This may not be your situation at all, but I think a lot of people use
    70-210s hand held and end up thinking the lens isn't sharp. I wonder what
    shutter speed you need to use to see the top end of sharpness on a hand held
    200mm lens. Pretty high, I would guess.

    Anyway, I've had good luck with Tokinas myself.
    chmc, Feb 2, 2004
  6. Chris Barnard

    Elaine or Al Guest

    Chris, I use a Tokina 75-300 w/macro on all my Pentax cameras, I think it
    is the best. Also any Tokina lens to my thinking is superior. Elaine
    Elaine or Al, Feb 3, 2004
  7. Thanks for all the replies - I think I'm going to keep my eye on what's
    going second-hand around here & on eBay and see what turns up. My current
    list of definates is either the Pentax 70-210 SMC f4 or Vivitar Series 1
    70-210 (thanks for the link Mark, I almost considered buying a Vivitar
    70-210 until I realised it wasn't a series 1). I also like the look of
    Tokina lenses and heard some good things about them, but I don't have enough
    data about specific Tokina lenses to be able to buy one 2nd-hand
    confidently. Before I buy 2nd-hand, I like to be able to identify the exact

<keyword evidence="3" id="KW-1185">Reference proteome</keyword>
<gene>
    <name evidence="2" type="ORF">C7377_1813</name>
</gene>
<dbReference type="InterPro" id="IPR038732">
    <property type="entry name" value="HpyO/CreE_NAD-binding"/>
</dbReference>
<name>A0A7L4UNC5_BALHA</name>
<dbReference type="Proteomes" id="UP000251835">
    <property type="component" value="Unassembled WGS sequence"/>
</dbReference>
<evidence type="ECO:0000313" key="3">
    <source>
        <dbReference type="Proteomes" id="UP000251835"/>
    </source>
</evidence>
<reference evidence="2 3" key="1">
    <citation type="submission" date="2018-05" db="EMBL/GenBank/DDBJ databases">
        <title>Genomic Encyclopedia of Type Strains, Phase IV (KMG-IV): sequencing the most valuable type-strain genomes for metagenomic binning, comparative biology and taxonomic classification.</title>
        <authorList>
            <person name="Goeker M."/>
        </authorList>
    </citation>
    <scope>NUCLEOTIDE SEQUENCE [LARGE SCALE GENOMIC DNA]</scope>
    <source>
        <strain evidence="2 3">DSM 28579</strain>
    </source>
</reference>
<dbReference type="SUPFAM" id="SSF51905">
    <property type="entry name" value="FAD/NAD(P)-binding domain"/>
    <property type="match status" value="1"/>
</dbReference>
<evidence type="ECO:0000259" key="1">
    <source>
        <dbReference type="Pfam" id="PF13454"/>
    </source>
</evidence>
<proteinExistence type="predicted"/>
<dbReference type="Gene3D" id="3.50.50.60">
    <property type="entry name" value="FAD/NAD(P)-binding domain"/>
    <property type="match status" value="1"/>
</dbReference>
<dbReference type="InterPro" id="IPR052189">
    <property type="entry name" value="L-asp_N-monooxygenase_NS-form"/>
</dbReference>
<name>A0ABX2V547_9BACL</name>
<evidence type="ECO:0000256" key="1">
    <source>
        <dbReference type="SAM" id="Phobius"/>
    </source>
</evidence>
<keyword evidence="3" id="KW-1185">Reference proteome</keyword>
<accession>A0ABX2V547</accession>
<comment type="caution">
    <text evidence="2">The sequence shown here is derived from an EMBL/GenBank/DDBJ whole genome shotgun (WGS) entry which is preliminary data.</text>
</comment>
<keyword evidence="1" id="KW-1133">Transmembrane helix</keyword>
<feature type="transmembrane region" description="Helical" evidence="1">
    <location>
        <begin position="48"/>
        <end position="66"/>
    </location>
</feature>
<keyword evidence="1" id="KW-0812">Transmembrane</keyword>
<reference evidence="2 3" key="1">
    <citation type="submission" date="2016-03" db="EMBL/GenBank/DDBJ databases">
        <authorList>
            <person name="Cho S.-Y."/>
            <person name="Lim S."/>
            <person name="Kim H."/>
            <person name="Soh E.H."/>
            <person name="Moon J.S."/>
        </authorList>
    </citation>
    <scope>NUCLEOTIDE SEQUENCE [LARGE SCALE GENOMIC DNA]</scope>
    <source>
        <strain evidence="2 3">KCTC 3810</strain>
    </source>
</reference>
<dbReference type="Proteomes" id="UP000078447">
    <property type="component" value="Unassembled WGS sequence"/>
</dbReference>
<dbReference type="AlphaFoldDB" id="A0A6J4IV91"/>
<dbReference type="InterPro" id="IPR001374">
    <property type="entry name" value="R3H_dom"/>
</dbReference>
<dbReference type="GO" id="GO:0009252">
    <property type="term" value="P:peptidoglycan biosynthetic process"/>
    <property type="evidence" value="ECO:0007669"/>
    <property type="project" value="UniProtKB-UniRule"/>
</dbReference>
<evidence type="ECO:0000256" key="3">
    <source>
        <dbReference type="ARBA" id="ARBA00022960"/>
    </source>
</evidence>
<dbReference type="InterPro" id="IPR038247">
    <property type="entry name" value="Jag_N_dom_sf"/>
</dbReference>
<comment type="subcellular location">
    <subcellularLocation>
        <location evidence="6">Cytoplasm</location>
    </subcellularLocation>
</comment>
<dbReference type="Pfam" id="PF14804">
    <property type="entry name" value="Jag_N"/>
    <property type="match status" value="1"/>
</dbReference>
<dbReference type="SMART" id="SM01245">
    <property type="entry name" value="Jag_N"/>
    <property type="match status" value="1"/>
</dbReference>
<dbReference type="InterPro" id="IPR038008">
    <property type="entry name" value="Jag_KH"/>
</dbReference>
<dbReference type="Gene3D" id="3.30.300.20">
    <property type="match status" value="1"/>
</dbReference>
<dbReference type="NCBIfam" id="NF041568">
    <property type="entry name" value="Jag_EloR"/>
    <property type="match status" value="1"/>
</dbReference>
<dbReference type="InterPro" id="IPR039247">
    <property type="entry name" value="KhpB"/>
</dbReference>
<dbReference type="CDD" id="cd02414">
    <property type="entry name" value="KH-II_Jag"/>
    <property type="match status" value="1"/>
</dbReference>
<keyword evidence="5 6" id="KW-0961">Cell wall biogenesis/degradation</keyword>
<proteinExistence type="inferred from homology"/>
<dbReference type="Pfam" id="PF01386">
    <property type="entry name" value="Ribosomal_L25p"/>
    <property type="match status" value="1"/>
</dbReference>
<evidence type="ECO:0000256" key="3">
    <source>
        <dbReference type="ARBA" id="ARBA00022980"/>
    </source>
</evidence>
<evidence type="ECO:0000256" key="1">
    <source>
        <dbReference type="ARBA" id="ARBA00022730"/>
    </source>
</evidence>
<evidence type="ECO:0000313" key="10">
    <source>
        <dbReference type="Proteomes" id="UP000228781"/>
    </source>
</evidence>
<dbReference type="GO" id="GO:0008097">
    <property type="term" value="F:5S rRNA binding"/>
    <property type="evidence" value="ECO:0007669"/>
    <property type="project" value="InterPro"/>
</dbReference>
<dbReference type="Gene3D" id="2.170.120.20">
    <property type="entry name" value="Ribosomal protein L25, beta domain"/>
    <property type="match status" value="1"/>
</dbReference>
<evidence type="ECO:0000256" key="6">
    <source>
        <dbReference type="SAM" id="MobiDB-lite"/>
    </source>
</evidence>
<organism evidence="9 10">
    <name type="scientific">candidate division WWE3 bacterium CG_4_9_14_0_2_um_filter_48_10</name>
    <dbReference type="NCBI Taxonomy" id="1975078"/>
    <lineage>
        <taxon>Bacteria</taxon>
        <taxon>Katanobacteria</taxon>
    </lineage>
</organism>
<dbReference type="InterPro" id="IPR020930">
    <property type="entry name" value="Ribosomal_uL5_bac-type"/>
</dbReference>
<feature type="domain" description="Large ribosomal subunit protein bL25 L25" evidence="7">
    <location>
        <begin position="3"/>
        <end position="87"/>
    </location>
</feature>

model of a lens and have some sort of reference as to it's likely quality.

    On the issue of prime lenses, as raised by Martin - it's a good point and I
    have continually thought about adding a few longer focal-length primes to my
    collection. My main problem is that my photography (at least with a 35mm
    camera) generally tends to be limited to unplanned stuff that I see whilst
    on days out or travelling. So, my primes rarely see much work except for
    perhaps my 50mm f1.7 as I simply cannot carry all the gear around with me.
    That said, most of the time I use my 28-70mm lens and the 70-210 only comes
    out for the occasional long-distance shot or candid portrait - when I'm
    usually up around the 200mm mark anyway.
    Probably the answer would be to stock up on a zoom AND get a prime for when
    picture sharpness is paramount.

    Final issue about problems with hand-holding at 200mm. Yes, I do generally
    hand-hold. In fact, I should probably go and use a film up testing hand-hold
    vs. tripod with my Tamron lens, shooting at various apertures. However, I
    generally stick around the 1/500s mark at around 200mm - which I think is
    acceptable and I never see blurring which is obviously caused by camera
    shake. What I'm getting is a general fuzz and lack of detail. Contrast and
    OOF highlights are very good with that lens though. I think the main problem
    with the lens is simply that it loses detail with the aperture wide open.
    Anyway, if I got myself another, good quality lens, I'd have less excuses